HTML and CSS Reference
In-Depth Information
The padding property, unlike the margin property, works vertically on inline-level ele-
ments. This vertical padding may blend into the line above or below the given element,
but it will be displayed.
Margin & Padding on Inline-Level Elements
Inline-level elements are affected a bit differently than block and inline-block ele-
ments when it comes to margins and padding. Margins only work horizont-
ally— left and right —on inline-level elements. Padding works on all four
sides of inline-level elements; however, the vertical padding—the top and
bottom —may bleed into the lines above and below an element.
Margins and padding work like normal for block and inline-block elements.
Margin & Padding Declarations
In CSS, there is more than one way to declare values for certain properties. We can use
longhand, listing multiple properties and values one after the other, in which each value has
its own property. Or we can use shorthand, listing multiple values with one property. Not
all properties have a shorthand alternative, so we must make sure we are using the correct
property and value structure.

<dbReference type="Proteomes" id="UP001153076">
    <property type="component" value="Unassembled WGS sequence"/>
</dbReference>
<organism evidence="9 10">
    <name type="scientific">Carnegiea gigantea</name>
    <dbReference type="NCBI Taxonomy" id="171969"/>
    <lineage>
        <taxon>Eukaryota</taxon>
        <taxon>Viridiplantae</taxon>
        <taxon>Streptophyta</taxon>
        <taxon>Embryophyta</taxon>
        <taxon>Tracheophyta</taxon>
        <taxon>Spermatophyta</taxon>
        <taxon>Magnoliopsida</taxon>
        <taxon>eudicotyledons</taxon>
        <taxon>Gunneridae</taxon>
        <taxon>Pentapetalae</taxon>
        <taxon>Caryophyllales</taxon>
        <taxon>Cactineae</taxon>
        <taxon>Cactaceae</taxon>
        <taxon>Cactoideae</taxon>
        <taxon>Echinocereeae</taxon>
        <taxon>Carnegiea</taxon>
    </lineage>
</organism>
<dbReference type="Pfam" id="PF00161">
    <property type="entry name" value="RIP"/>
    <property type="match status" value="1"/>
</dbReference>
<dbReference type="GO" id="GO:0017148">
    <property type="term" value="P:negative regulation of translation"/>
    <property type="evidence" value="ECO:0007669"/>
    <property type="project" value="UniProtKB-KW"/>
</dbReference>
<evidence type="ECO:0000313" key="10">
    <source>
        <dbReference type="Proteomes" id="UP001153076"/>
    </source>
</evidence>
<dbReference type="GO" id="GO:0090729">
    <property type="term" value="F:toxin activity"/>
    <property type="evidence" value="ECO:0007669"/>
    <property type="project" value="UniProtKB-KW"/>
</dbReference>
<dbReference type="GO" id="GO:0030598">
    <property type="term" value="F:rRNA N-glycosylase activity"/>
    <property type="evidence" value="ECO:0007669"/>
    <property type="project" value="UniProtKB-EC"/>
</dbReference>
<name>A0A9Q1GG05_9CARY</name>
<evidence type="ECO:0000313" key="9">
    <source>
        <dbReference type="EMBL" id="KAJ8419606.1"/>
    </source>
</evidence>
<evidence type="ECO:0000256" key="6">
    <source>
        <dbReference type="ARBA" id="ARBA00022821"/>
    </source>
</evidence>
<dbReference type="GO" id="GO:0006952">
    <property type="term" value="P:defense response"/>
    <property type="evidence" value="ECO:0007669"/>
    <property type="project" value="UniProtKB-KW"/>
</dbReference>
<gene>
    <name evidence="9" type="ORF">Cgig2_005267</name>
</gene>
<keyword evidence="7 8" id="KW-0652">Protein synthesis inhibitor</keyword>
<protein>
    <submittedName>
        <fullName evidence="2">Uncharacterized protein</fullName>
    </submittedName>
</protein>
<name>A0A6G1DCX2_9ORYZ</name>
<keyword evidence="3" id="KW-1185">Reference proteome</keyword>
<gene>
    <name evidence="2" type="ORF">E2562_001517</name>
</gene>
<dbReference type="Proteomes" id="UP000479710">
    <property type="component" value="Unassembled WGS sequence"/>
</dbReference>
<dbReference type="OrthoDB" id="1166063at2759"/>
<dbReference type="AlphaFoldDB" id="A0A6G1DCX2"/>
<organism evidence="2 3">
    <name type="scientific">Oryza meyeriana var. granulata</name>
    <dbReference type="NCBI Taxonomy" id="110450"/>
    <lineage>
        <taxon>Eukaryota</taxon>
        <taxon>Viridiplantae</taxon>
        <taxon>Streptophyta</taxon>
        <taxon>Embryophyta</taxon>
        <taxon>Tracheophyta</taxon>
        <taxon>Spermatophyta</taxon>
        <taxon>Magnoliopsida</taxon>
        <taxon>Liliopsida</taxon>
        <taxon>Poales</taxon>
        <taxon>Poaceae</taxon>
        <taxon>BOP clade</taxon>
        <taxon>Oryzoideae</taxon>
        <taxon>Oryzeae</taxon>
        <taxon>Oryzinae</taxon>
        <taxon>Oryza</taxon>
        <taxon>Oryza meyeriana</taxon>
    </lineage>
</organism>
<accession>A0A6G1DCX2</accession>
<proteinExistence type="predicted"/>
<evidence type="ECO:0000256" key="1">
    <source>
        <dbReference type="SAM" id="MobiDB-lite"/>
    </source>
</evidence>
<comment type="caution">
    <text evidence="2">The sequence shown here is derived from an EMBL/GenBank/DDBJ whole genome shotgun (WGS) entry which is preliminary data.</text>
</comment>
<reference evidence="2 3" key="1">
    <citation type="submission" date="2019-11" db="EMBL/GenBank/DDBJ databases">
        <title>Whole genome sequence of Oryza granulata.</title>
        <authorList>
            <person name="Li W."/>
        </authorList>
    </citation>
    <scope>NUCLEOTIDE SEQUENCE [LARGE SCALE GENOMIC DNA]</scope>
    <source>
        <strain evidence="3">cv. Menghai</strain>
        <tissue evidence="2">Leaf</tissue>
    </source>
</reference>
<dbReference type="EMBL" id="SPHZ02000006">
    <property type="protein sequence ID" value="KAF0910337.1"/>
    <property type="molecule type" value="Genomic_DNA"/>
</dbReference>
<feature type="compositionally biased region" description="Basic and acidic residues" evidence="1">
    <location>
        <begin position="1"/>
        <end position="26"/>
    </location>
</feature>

The margin and padding properties come in both longhand and shorthand form. When
using the shorthand margin property to set the same value for all four sides of an element,
we specify one value:
1. div {
2. margin: 20px ;
3. }
To set one value for the top and bottom and another value for the left and right sides of
an element, specify two values: top and bottom first, then left and right . Here we
are placing margins of 10 pixels on the top and bottom of a <div> and margins of 20
pixels on the left and right :
1. div {
2. margin: 10px 20px ;
3. }
To set unique values for all four sides of an element, specify those values in the order of
top , right , bottom , and left , moving clockwise. Here we are placing margins of 10
pixels on the top of a <div> , 20 pixels on the right , 0 pixels on the bottom , and 15
pixels on the left .
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